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What are drag-along and tag-along rights in relation to transfers of company shares?

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Drag-along and tag-along rights are contractual provisions often agreed between majority and minority shareholders of a company to protect their respective interests.

These provisions are typically formalised in a shareholders’ agreement entered into between the parties or in the articles of association of the company concerned.

When it comes to selling a company, a drag-along right entitles a majority shareholder to require minority shareholders to approve the sale of the company by agreeing to sell their minority shareholdings to the proposed buyer. Such a right ensures that if the proposed buyer is only willing to acquire 100% of the company, then the minority shareholders cannot effectively block the sale by refusing to sell their minority shareholdings, thus protecting the position of the majority shareholder.

Conversely, tag-along rights operate to protect the position of minority shareholders. The operation of tag-along rights provides that if a majority shareholder decides to sell their shares in a company, then the minority shareholders will be entitled to require that the proposed buyer also acquires their minority shareholdings at the same price per share offered to the majority shareholder. Without tag-along rights, minority shareholders risk being left behind as a co-shareholder with an unknown third-party investor for example. Therefore, tag-along rights can provide minority shareholders with more security than would be available under conventional pre-emption rights, especially if minority shareholders lack the funds to buy out a majority shareholder.

Important considerations when negotiating drag-along rights

Price of the shares – Minority shareholders may insist on a guaranteed minimum price for their shares to avoid being forced to sell at a low price in circumstances where a majority shareholder simply wishes to complete a quick sale for example. Minority shareholders may also insist on rights to ensure that the price provided for their shares has been fairly valued.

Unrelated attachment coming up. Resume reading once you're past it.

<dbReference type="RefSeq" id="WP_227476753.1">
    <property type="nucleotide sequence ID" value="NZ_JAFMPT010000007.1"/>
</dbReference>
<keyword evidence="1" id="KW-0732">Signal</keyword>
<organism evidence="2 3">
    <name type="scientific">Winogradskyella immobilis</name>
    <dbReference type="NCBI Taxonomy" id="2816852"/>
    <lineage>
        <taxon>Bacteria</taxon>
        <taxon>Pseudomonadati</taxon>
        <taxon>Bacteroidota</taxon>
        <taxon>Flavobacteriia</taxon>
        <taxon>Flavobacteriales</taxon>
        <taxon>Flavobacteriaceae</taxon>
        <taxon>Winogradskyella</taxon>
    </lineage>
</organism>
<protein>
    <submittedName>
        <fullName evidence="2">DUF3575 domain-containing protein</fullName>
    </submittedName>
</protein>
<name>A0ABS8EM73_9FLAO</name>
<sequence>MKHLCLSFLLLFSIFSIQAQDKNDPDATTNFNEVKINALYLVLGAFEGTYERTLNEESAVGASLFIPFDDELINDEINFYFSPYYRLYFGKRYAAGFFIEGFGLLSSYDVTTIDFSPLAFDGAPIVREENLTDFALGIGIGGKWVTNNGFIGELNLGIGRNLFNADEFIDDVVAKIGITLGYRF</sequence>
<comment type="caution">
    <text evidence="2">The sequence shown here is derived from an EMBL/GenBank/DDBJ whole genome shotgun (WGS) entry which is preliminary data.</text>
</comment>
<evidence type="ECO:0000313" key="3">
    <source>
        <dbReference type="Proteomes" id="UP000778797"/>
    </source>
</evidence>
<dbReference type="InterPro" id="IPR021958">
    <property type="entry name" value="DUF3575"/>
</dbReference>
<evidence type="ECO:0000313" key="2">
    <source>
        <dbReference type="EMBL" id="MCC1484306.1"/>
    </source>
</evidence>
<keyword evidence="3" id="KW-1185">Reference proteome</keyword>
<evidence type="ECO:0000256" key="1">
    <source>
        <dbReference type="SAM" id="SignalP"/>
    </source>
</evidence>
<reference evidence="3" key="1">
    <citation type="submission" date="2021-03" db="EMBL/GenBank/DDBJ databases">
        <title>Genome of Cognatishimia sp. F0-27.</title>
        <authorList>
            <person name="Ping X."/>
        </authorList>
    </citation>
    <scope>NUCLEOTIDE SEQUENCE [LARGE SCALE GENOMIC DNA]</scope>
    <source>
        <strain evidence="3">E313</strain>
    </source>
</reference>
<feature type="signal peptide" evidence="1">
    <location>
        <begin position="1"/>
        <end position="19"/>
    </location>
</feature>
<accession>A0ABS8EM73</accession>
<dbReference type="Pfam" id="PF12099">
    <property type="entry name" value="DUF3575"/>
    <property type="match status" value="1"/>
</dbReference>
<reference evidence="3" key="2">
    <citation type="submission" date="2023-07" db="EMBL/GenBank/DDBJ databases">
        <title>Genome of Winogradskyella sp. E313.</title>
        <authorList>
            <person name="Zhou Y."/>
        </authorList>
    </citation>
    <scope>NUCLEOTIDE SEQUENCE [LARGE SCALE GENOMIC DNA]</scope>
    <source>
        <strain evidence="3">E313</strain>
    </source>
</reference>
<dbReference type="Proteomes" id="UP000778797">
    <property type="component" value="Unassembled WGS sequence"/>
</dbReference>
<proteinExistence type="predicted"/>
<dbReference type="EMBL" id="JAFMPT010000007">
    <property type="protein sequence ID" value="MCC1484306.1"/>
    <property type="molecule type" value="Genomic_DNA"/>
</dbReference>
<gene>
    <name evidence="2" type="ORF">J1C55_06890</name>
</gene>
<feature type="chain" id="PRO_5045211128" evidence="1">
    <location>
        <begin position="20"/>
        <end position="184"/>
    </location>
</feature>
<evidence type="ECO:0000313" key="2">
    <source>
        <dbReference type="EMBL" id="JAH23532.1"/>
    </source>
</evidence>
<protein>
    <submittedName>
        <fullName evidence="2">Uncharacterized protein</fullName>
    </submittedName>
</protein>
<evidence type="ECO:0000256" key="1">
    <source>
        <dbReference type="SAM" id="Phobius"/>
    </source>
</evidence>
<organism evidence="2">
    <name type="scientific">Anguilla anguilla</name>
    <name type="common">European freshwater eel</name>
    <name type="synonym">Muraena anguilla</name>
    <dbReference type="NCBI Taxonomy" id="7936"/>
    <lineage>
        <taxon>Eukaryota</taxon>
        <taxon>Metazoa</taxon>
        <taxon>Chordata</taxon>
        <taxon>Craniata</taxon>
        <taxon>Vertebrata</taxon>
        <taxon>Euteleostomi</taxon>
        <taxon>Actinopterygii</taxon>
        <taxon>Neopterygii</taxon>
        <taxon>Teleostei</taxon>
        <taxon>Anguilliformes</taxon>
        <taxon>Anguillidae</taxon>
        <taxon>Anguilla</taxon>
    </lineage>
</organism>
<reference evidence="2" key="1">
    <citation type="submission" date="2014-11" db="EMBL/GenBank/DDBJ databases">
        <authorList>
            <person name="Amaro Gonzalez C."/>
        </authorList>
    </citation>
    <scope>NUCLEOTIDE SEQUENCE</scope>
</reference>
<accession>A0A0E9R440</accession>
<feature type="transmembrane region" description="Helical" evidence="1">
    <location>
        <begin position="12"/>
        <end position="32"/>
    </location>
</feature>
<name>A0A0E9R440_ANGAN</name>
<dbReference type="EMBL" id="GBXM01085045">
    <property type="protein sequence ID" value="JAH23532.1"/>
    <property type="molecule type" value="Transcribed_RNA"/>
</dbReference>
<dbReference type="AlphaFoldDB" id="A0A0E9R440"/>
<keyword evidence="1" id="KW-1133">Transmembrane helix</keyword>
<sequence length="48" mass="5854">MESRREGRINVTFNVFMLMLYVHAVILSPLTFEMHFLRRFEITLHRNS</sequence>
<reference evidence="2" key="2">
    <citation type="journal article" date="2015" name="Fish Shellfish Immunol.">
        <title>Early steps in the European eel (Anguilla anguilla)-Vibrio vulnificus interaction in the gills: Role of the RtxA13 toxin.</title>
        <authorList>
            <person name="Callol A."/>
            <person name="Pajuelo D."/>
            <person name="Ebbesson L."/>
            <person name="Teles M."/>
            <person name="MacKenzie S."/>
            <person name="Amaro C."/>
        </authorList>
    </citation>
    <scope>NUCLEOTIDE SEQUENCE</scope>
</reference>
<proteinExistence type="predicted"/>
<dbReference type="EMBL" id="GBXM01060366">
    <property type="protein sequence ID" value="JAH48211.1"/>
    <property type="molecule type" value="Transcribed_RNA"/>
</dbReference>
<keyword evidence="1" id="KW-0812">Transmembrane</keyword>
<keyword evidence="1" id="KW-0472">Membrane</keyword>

Warranties – It is common for minority shareholders to require that they should not be expected to give any substantial warranties in the sale of company, perhaps only giving warranties as to title to the shares and freedom to contract. This would be especially the case where the minority shareholding is small and/or if the minority shareholders are not actively involved in the business and affairs of the company. For this reason, minority shareholders may insist that the drag-along rights are qualified by such conditionality.

Form of consideration for the shares – Minority shareholders are likely to object to any drag-along rights which would apply to the sale of their shares other than for cash, for example, a share exchange. For this reason, minority shareholders may also insist that the drag-along rights are qualified by a condition that the consideration for the minority shares must be paid in cash.

Important considerations when negotiating tag-along rights

Partial share sales – A point to consider when negotiating tag-along rights is whether such rights should be triggered if the majority shareholder decides to sell just a proportion of their shares. If this is not the case, then the minority shareholders risk being left behind with an incoming third-party investor for example, albeit along with the previous majority shareholder whose shareholding will have been reduced.

Warranties – Whether minority shareholders who trigger their tag-along rights should be required to give the same representations and warranties as the majority shareholder or a more limited set of warranties as noted above is essentially a matter for negotiation between the parties. However, given that the minority shareholders will receive the same price per share as the majority shareholder, there is an argument that the same warranties should be given, especially because it is the minority shareholders who will have triggered the tag-along rights themselves.


In summary:

  1. Drag-along and tag-along rights are contractual obligations which operate to protect both minority and majority shareholders in a company.
  2. Tag-along rights operate to protect minority shareholders.
  3. Drag-along rights operate to protect majority shareholders.

How can we help?

The Corporate and Commercial team at Wilson Browne Solicitors is ideally placed to advise on all legal aspects of the contractual arrangements between company shareholders, including both tag-along rights and drag-along rights. For a confidential and no obligation initial discussion about how we may be able to help, please contact the Corporate and Commercial team: 0800 088 6004

Duncan Crowther


Duncan Crowther


Duncan is a Solicitor and Partner. He specialises in giving corporate & commercial, and employment advice to businesses and companies throughout the region. Duncan has a background in engineering and is well equipped to understand the most complex of contracts and issues facing businesses.